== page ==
I heard the singing of the Mississippi when Abe Lincoln went down to New Orleans, and I’ve seen its muddy bosom turn all golden in the sunset. I’ve known rivers: Ancient, dusky rivers. My soul has grown deep like the rivers.
—Langston Hughes, The Negro Speaks of Rivers
This summer, I will be blogging as I conduct my preliminary dissertation research in New Orleans, Louisiana. I am extremely excited about the chance to collect some ethnographic data in one of my favorite cities in the world. New Orleans is a city of extreme contradictions and jarring juxtapositions, and has been since its founding by the French Mississipi Company in 1718. The city where “les bon temps rouler” is also a city marked by incredible inequality, poverty, and much human suffering, as shown after Hurricane Katrina and in the recent shooting of 19 people during a second line Mother’s Day parade. This is what draws me to the city — the good, the bad, and the ugly.
I remember the first time I visited N.O, it was November 2010. I was in town for a conference, and I searched for the New Orleans city bus schedule online on my last morning there. After finding the nearest route, I walked from the Superdome Holiday Inn to a bus stop three blocks away, to catch the city bus #88 to get to an area that seemed close enough to the Lower 9th, a New Orleans suburb called Arabi. During my bus ride, I could get a sense of the topography of New Orleans, a truly remarkable city by any urban planning measures. Its remarkable that people have attempted to live on such flood prone areas for hundreds of years, forging intimate, daily connections to water, particularly in the lower lying littoral zones where may of the urban poor of New Orleans lived. In Where Rivers Meet the Sea: The Political Ecology of Water, Stephanie Kane argues that the infrastructure of coastal cities (like New Orleans, the largest port in the United States based on total cargo volume), are places where the power of the state is made manifest through its confrontation with nature. This is where lines are drawn to demarcate those who are to be excluded and forgotten (Kane 2005). I got off the bus in Arabi, and I walked a few blocks northwest to reach my final destination. I noticed that the closer I got to the Lower 9th, the less noise I heard. The chirping of birds began to disappear, the sounds of cars and buses became more distant, there was no wind to cause a rustling of leaves, or flapping of shutters. The only sounds were my footsteps. As I reached the top of the road and looked out onto a panoramic view of the Lower 9th, I saw the absolute, unmitigated destruction. Leveled houses, homes that were leaning as if their foundations had been bent, dead, fallen trees, upturned cars, spray paint across the front doors, faded pictures on the ground. I expected to see cranes, tractors, some vestige of infrastructure, but there was nothing but chaos, like Katrina had happened last week. There were no birds, no children playing, no doors slamming, no wind, no cars, no life at all, except myself. For the first time in my life, I understood what deafening silence was.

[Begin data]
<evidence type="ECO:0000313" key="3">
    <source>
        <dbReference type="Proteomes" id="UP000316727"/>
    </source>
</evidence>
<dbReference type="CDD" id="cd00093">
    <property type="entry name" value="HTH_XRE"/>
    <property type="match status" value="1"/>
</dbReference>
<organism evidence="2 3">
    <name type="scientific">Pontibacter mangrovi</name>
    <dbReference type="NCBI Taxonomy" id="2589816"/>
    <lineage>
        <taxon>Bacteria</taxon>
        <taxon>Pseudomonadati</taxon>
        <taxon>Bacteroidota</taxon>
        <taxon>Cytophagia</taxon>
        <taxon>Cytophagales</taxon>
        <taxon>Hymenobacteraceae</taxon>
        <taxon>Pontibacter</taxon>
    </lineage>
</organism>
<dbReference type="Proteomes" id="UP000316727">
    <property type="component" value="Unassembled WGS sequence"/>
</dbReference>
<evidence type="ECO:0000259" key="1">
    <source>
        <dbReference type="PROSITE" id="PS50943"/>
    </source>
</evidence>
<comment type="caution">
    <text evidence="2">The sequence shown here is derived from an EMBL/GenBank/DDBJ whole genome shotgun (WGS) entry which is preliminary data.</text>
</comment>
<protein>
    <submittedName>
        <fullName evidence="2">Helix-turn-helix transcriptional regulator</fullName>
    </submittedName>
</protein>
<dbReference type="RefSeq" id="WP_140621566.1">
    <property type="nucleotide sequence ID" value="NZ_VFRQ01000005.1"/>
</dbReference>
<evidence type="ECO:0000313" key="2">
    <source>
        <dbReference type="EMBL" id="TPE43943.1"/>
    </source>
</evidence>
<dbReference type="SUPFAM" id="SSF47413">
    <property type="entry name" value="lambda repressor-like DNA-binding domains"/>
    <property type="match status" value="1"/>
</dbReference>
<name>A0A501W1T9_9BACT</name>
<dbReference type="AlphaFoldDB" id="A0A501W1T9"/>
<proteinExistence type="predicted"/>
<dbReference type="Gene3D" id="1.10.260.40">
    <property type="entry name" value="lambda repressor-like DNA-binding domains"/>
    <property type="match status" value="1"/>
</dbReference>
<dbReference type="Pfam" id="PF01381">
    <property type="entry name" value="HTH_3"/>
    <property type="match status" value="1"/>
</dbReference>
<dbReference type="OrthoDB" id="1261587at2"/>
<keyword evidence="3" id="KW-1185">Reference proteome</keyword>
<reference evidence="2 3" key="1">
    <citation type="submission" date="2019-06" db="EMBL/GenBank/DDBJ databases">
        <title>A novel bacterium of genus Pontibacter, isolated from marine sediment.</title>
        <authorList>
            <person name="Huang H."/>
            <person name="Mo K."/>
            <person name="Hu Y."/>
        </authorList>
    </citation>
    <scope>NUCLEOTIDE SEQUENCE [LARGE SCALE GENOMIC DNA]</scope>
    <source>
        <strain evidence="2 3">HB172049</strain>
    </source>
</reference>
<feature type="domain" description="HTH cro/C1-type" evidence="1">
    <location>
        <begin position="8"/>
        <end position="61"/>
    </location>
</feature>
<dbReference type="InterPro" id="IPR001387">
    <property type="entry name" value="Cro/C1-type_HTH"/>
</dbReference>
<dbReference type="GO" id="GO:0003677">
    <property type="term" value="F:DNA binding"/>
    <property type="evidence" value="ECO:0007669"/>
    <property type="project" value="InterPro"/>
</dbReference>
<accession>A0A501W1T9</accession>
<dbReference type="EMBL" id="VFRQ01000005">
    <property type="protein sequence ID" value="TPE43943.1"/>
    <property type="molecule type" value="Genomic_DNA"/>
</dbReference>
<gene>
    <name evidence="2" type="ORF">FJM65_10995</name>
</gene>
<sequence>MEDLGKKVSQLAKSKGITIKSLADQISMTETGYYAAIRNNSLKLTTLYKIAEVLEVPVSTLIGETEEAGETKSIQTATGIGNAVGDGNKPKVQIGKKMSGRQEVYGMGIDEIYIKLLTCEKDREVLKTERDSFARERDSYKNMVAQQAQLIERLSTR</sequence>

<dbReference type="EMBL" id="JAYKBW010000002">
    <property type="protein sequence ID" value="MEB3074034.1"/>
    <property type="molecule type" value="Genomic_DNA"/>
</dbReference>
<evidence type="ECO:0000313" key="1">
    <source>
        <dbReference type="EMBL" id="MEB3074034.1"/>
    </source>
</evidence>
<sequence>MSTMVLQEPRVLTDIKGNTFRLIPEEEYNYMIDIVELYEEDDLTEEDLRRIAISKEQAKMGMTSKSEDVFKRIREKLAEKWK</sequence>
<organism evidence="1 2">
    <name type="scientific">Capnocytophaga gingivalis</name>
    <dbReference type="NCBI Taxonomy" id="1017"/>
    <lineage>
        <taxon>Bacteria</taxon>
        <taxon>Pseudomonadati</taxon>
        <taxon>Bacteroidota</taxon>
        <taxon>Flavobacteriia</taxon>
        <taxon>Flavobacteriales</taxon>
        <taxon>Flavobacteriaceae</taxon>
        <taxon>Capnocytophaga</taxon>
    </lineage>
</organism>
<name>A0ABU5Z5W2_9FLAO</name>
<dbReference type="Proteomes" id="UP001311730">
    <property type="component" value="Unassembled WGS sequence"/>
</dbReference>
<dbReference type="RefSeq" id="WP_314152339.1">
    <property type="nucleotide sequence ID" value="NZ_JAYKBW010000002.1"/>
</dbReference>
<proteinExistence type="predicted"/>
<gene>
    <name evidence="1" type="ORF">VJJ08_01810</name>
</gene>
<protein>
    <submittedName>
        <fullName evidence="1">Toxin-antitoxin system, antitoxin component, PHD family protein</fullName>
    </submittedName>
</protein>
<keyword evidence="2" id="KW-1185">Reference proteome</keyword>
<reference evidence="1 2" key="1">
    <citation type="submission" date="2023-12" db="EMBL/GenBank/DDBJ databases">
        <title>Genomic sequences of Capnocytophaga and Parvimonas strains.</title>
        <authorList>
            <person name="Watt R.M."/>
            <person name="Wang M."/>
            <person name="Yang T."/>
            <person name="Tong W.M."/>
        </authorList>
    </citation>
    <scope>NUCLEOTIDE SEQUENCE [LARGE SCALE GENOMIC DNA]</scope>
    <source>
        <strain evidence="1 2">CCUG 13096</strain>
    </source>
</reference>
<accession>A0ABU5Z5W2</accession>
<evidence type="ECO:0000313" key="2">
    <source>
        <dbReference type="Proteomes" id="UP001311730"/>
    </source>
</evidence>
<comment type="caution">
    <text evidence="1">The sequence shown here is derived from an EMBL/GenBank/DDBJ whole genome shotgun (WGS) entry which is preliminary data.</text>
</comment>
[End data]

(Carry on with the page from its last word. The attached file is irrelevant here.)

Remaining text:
My own research is interested in urban planning and education policy in New Orleans. You may not know this, but shortly after Hurricane Katrina, the majority of public schools in the city were transformed into charter schools. My own research agenda is to understand out how this charter school system plays out in a city marked by such segregation and inequality. This summer, I will be conducting interviews with some school administrators, local parents, and collecting some spatial data at school construction sites. I’m still formulating my research questions and hypotheses, so I hope that the feedback from this blog will assist me in that process, and maybe help my colleagues with similar questions and issues in their summer research projects.
Kane, Stephanie C. 2012 Where Rivers Meet the Sea: the Political Ecology of Water. Philadelphia: Temple University Press.